Adobe Photoshop CS4


Adobe Systems, USA

Operating system:

Mac, Windows, Linux,

Native filetype:



Raster graphics and photographic editing software

Next version release:




See also:

Creative Suite




Layout and Printing


Raster vs. Vector  


LEARN, The Catalogue 


Official Support
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Photoshop is the industry standard for photographic and raster image manipulation.  It is well integrated into the Creative Suite enabling it to handle a wide variety of image filetypes.  The range and power of its image manipulation and visualisation tools are excellent.  A must-learn.

Primary functions:

Photoshop's functionality focuses on:
1.     Image editing and manipulation
Of particular importance to users with visualisation requirements Photoshop provides a host of visual effects such as sunlight effects which can dramatically improve post-render image quality.  NB. Usually, it is easier to create an average render of your model and Photoshop it to an amazing quality, than it is to create an amazing render directly through your Rendering Software .
2.     Image analysis and conversion especially helpful is Action Script which allows batch-processing, significantly reducing workload.
3.     3D and motion graphics

It is important to realise that Photoshop is best used with raster images (see Raster vs. Vector ). ]link to Printing section page]

Note that Photoshop is not really the best program to be used for the laying out o fimages.  For these it is definitely preferable to use programs such as InDesign or Illustrator .

Similarly, batch processing and RAW file conversion is best handled in Bridge, despite Photoshop's Action Scripts.  It's just easier in Bridge.

Similar to Photoshop in terms of functionality is CorelDraw and a few others, but really Photoshop is by far and away the industry standard.

Primary outputs:

Photoshop's output centres on:
1.     Printing both to paper and to digital formats.  Usually Photoshop enters the design process towards the post production stage after rendering or image taking.  For high-quality printing, Photoshop demands attention is paid to certain colour profiling, colour management and image resolution issues.  For more information in this area see Printing and Layout .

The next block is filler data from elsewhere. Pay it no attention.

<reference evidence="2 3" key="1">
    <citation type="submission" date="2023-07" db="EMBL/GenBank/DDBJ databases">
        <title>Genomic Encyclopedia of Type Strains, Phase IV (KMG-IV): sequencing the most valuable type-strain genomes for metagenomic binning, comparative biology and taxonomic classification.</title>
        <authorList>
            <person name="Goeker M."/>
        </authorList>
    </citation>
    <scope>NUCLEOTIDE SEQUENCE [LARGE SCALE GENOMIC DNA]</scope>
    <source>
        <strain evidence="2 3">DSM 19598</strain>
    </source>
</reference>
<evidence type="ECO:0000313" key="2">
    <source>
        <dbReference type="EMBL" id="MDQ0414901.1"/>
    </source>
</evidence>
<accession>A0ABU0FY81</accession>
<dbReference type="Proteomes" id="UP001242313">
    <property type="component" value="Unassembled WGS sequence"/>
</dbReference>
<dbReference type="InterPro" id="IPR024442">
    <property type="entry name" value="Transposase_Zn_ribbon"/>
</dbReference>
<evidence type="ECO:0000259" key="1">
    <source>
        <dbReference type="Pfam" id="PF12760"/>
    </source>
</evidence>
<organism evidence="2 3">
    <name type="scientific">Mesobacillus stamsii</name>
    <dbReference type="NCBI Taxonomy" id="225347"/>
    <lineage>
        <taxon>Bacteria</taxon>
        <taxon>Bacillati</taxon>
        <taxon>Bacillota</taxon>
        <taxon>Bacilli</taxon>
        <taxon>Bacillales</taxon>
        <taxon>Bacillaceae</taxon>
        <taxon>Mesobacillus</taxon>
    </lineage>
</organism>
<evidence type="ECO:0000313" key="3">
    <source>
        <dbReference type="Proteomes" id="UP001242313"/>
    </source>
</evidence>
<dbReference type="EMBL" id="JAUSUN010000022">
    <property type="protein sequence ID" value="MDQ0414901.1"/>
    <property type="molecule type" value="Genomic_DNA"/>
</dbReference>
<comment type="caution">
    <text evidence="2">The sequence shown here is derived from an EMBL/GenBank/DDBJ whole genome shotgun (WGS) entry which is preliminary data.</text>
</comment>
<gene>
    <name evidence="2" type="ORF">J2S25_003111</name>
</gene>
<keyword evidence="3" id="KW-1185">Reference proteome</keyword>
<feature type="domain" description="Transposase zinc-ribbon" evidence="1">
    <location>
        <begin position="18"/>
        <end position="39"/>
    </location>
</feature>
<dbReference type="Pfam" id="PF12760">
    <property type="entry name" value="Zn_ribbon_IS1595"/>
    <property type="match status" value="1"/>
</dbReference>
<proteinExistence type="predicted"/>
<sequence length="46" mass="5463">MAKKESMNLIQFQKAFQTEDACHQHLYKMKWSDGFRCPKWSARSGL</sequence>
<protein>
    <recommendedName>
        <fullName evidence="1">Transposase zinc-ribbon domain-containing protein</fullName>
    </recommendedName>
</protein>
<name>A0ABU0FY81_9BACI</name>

Photoshop abides by the standardised Adobe logic found across the Creative Suite.  For users already familiar with this logic picking up Photoshop will be relatively straight forward.  New users will find the interface very visually oriented and clear and easy to understand.  Functions are carried out via a collection of toolboxes.  It is easy to customise the interface to suit user requirements (the addition of alternative, specialised toolboxes for example).  Customising the user interface will enhance the ease of use.

Sometimes the name of the tool (ie Magic Wand tool) does not clearly indicate the tools function (cf. Blur or Smudge tool).  Learning the specific  functions of different tools can take a bit of time, as can differentiating the slew of icons which result from Adobe¿s general icon-happy approach to user interface construction.

Tasks are carried out using tools from toolboxes and graphic drop down menus.  However Short Keys make operating the program far more efficient – for a list of short keys see here. With short keys the key (L, or W, etc) calls a single tool or function.  Many of these short keys are standardised across the Creative Suite.  Indeed, it is fairly common that students first become competent in Photoshop before going to pick up Illustrator .  Short keys save perhaps 3-4 seconds from each tool change time, but it adds up; seconds become minutes and minutes become hours.

File transfer between other Creative Suite program formats is easy.  Similarly, Photoshop is high interoperable in general, importing and exporting in almost all image file formats.   The use of Paths facilitates outputting images to other Creative Suite programs.



Learning support:

Extensive online support is available for Photoshop, owing to its huge popularity.  Media Centre suggest the follow tutorials as a starting point:

Beginner A
Beginner B
Beginner C

Intermediate A
Intermediate B
Intermediate C

Advanced A
Advanced B

You will also likely find interesting:





External links:



First published Mon. 1 Feb. 2010 

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